At length, God in his mercy complied with the holy widow's desire. Augustine renounced the Manichean heresy and was baptized in his 3Oth year by St. Ambrose. It may be said with truth that this conversion was the fruit of the prayers and tears of Saint Monica. The consolation that she received from her son's conversion, may be more easily imagined than described. Soon after this event, she determined to return with her son to Africa, but having reached Ostia, where they were obliged to wait for an opportunity to continue their voyage, a slight fever overtook her. At first it was not supposed dangerous, and Augustine himself relates how edifying a conversation he had held with his holy mother on the glories of heaven. She ended it with the following words: “My son, as far as I am concerned, I expect nothing further from this world. I had only one wish, which was to see you a Catholic before I died. God has granted me more than I asked; because I see that you not only serve Him, but that you despise all earthly happiness. What, therefore, remains for me to do upon earth?” Meanwhile, her malady increased so rapidly, that nine days later, St. Monica, who so long had sighed for heaven, gave her soul, adorned with so many virtues, into the hands of her Creator, in her fifty-sixth year. What she requested before her death of her two sons who were present, St. Augustine relates as follows: “Lay my body,” said she: “where you like, and allow no thought of it to trouble you. Only one thing I request of you: remember me before the Altar of the Most High wherever you may be.” St. Augustine describes also how they placed the body of his holy mother by her open grave, and there offered the sacrifice of our Redemption, the Holy Mass, for the dead before they interred her. A clear evidence that, at that remote period, they also believed in purgatory, and prayed for the dead as we Catholics still do in our days. (2)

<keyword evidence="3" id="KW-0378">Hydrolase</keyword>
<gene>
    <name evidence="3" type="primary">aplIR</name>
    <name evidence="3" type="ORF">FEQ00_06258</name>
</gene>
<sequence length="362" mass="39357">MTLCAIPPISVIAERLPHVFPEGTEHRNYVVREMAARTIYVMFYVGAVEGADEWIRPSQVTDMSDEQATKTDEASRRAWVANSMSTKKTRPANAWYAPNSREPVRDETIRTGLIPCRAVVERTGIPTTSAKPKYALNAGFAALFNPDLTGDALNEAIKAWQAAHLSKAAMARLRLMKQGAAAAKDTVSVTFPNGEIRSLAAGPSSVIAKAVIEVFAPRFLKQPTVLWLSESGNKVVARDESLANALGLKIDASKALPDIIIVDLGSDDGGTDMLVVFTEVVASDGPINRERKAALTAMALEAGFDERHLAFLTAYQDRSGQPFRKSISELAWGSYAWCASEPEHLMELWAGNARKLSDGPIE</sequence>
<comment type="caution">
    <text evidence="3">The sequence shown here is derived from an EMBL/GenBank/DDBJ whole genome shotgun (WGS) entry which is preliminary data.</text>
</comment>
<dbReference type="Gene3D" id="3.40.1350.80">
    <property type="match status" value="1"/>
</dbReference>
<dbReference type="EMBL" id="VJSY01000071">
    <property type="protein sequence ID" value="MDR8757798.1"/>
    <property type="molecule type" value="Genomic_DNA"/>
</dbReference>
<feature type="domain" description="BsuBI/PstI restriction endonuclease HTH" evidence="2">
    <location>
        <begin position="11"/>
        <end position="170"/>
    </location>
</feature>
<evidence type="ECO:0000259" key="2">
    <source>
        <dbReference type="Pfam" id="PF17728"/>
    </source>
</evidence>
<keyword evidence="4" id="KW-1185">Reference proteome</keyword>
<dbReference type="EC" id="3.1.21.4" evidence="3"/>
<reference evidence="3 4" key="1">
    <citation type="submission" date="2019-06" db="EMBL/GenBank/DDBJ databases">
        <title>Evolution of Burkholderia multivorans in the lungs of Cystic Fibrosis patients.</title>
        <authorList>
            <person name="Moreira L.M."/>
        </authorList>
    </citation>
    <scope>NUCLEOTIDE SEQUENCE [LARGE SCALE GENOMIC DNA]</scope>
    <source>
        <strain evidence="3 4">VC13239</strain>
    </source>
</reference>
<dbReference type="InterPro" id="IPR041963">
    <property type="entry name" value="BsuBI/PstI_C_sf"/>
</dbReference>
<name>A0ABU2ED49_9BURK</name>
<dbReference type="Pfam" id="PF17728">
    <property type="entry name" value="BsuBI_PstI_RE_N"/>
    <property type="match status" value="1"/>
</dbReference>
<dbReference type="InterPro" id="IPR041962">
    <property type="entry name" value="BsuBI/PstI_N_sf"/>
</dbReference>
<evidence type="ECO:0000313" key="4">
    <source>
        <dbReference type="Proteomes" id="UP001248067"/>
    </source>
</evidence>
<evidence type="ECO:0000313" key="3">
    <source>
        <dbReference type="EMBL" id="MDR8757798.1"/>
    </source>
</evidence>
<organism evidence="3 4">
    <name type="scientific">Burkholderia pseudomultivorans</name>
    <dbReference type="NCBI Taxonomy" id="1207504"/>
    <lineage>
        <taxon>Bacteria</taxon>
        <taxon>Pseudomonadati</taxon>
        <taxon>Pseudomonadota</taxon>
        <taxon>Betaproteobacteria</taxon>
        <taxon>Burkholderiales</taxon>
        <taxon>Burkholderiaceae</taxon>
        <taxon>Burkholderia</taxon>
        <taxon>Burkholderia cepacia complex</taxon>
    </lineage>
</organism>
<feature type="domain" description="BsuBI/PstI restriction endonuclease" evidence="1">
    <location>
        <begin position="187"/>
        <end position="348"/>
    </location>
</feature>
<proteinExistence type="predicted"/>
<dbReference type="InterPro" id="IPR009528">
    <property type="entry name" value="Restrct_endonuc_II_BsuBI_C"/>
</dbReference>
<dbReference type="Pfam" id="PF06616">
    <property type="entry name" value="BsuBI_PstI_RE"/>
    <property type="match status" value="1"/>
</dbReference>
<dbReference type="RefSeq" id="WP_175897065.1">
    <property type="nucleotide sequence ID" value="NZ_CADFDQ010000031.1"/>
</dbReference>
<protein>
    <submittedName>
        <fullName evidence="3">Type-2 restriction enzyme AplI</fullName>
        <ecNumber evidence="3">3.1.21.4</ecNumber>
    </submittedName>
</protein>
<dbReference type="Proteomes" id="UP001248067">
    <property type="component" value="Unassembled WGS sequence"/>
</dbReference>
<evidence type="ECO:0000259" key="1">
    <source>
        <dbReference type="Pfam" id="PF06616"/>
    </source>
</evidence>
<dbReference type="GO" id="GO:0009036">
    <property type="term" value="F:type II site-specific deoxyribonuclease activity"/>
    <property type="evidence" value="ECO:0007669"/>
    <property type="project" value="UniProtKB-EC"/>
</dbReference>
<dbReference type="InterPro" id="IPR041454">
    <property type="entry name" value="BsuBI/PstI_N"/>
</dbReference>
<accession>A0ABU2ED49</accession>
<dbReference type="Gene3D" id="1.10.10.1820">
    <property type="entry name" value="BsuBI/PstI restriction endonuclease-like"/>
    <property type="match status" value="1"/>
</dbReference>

St. Monica was buried at Ostia, and at first seems to have been almost forgotten, though her body was removed during the sixth century to a hidden crypt in the church of St. Aureus. About the thirteenth century, however, the cult of St. Monica began to spread and a feast in her honour was kept on 4 May. In 1430 Martin V ordered the relics to be brought to Rome. Many miracles occurred on the way, and the cultus of St. Monica was definitely established. Later the Archbishop of Rouen, Cardinal d'Estouteville, built a church at Rome in honour of St. Augustine and deposited the relics of St. Monica in a chapel to the left of the high altar. The Office of St. Monica however does not seem to have found a place in the Roman Breviary before the sixteenth century.
In 1850 there was established at Notre Dame de Sion at Paris an Association of Christian mothers under the patronage of St. Monica; its object was mutual prayer for sons and husbands who had gone astray. This Association was in 1856 raised to the rank of an archconfraternity and spread rapidly over all the Catholic world, branches being established in Dublin, London, Liverpool, Sydney, and Buenos Aires. Eugenius IV had established a similar Confraternity long before. (3)
Image: The angel appears to Saint Monica , artist:Pietro Maggi, . Painting in Saint Augustine chapel, in the right hand transept of san Marco church in Milan (Italy). (5)
Research by Ed Masters, REGINA Staff